keep her closeTitle: Keep Her Close

Author: M. J. Ford

Publisher: Avon

Expected Publication Date: March  17, 2019

Genre: Fiction, Crime, Thriller, Psychological Thriller, Murder Mystery

Themes: Family, Crime, Serial Killers, Work/ Life Balance

Features: N/A

My Rating: 5/ 5


From Goodreads…

The second edge-of-your-seat thriller from M.J. Ford

It’s six months since DS Josie Masters saved her nephew from the clutches of the killer clown, but she’s still haunted by that terrible night. The Thames Valley police force, however, regard Jo as a hero – much to the jealousy of some of her colleagues.

When a young girl goes missing from Jesus College, Jo is assigned to the case, along with new recruit, the handsome DS Pryce. The city of Oxford goes into turmoil when two more girls disappear from Oriel and Somerville, and Josie soon realises that the killer is spelling out her own initials in a deadly game of cat and mouse. This time, the case is personal – but who is the perpetrator?

In a race against time, Jo hunts for the killer – but soon realises he could be a lot closer to home than she’d realised…

My Review

I think I hesitated for all of a split second when it came to requesting this book on NetGalley as I haven’t read the first in the series, but the description was so dang juicy I simply couldn’t help myself. And the best part was that I never once felt like an interloper in an already established story.

Within the first few pages I fell comfortably into the world of Jo Masters, Ryan Pryce, Lucas and Heidi. I appreciated the slow-feed of background information spread throughout the book, as it really added depth and ah-ha moments, as well as the uniqueness of all the supporting characters. It was great that Stratton was the kind of boss that we can all love to hate, that Dimi comes across as a bit of a turd, that Crannick is the sweet but dependable co-worker always running interference and that Heidi always ended up playing den-mother for the dysfunctional crew.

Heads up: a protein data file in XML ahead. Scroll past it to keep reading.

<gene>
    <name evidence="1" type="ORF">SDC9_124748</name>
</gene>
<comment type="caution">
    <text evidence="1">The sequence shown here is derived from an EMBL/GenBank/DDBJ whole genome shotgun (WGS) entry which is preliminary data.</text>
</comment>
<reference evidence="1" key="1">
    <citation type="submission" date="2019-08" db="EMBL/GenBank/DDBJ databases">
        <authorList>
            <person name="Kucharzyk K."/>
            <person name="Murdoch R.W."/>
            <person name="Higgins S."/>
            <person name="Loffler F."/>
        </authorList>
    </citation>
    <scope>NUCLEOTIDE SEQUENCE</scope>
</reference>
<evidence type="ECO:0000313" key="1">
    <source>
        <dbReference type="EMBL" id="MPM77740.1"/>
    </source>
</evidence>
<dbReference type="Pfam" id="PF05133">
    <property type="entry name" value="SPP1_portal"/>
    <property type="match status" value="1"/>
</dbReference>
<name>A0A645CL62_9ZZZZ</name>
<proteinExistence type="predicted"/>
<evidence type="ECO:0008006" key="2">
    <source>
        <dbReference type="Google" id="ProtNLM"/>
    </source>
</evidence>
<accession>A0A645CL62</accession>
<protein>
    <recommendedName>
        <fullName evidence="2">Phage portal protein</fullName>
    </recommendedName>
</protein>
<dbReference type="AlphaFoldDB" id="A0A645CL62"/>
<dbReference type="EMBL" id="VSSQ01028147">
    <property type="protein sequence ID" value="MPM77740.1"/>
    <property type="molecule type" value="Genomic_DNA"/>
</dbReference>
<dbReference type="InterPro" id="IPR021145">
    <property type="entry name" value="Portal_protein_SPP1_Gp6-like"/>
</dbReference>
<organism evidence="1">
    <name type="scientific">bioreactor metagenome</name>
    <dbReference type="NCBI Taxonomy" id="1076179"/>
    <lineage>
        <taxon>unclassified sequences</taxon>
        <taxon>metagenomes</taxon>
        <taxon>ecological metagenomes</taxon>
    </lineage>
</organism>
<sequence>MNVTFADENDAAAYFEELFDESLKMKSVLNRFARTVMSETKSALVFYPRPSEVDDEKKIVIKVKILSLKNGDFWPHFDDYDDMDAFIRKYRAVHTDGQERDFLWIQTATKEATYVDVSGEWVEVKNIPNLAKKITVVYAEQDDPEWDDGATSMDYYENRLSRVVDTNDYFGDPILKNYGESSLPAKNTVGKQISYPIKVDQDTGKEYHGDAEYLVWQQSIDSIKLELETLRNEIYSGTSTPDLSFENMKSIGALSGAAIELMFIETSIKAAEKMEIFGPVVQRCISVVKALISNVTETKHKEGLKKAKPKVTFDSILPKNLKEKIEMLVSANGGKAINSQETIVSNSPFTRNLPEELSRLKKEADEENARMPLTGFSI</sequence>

I felt Jo’s frustration so deeply when it became clear that she was being handled with kid gloves, and that her investigative conclusions were being dismissed despite her significant knowledge and expertise. There’s nothing more frustrating that seeing connections and patterns that no one else does, or that your superiors would rather not be true, and having to fight for every inch gained when you should be moving miles instead. I mean,  with girls being abducted in broad daylight and at an alarming rate, don’t you think that the brass would want to explore every possible avenue, not just those that are comfortable and palatable.

And with the cast of suspects presented, I was guessing in circles as to who it could possibly be. I love a good thriller that I can’t figure out, and this one certainly hit the mark. For me, our big bad was entirely unexpected, I was just as shocked as the team and simply couldn’t imagine the media aftermath that the department would be fielding for the weeks and years to come.

And speaking of a media melt-down, Jo’s couldn’t have come at a worse time. While we’ve all had those moments where we go down the rabbit hole of distrust, the thing that I found most disturbing about Jo going off the deep end, was that she used her status as a police office to carry out some seriously misguided personal business. I mean, don’t get me wrong, who hasn’t done a deep dive on a potential romantic partner (there are way too many weirdos out there!), but this… wow. Jo’s behaviour made me question every decision she made throughout the course of the investigation and beyond. Although, it does serve as a healthy reminder that the internet is forever and that basically everyone has a smartphone, so don’t go busting down doors and turning all psycho-girlfriend in broad daylight because it might just go viral. In fact, it’s almost guaranteed too!